Published September 29, 2010
The United Nations has hailed Malta’s ratification of a global treaty banning the sale of children, child prostitution and child pornography as a critical step towards protecting the rights of young people. Malta’s ratification brings the number of State parties to the Optional Protocol on the Sale of Children, Child Prostitution and Child Pornography to 141.
The treaty, one of two Optional Protocols to the Convention on the Rights of the Child, extends the obligations of States parties to guarantee the protection of children from sale, pornography and prostitution, through explicit prohibition of these acts in their laws.
“The ratification of this treaty by the Government of Malta is a message of hope for children, within Malta and across nations,” said the Special Representative of the Secretary-General on Violence against Children, Marta Santos Pais.
“It strengthens the protection of the rights of child victims and consolidates international cooperation to fight impunity for crimes against children, including the sale of children, trafficking and sexual exploitation.”
Speaking at the ratification ceremony, held at UN Headquarters on the margins of the General Assembly’s annual high-level general debate,Pais said Malta’s step is also an expression of strong support to the UN campaign for the universal ratification of the two Optional Protocols to the child rights convention. The other Optional Protocol is on the involvement of children in armed conflict.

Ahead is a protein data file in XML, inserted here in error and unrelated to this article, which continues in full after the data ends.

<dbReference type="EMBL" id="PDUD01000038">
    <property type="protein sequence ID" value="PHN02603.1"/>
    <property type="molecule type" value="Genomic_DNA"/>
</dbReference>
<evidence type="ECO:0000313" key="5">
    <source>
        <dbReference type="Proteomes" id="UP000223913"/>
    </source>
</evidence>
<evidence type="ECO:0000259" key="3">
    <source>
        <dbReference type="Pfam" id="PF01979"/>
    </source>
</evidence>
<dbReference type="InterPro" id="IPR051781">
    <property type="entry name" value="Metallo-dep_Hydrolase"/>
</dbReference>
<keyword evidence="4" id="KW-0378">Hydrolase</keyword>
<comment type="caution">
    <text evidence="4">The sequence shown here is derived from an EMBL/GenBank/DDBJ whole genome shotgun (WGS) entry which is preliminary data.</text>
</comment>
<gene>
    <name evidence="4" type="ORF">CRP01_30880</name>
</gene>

The UN launched the campaign in May 2010, which coincided with the 10th anniversary of the adoption of the Optional Protocols, with Secretary-General Ban Ki-moon calling for full ratification by 2012.
Among the other ratifications on September 28, 2010 was that by Tunisia of the Convention on Cluster Munitions and the International Convention for the Suppression of Acts of Nuclear Terrorism, by the Netherlands of the Optional Protocol to the Convention against Torture, and by Togo of the Protocol against the smuggling of migrants.
In addition, Ethiopia signed the Optional Protocol on children and armed conflict and Paraguay signed the International Tropical Timber Agreement of 2006.
This year’s treaty event, which began last week to coincide with the General Assembly’s annual high-level debate, highlighted 44 treaties deposited with the UN that address human rights, disarmament, environmental protection, biodiversity, desertification and climate change, terrorism and crime, and the safety of UN and associated personnel. Member States also had the opportunity to take action with regard to some 500 other treaties.
In total, 26 countries undertook 44 separate treaty actions during the event, with the International Convention for the Suppression of Acts of Nuclear Terrorism receiving the most new ratifications, with five.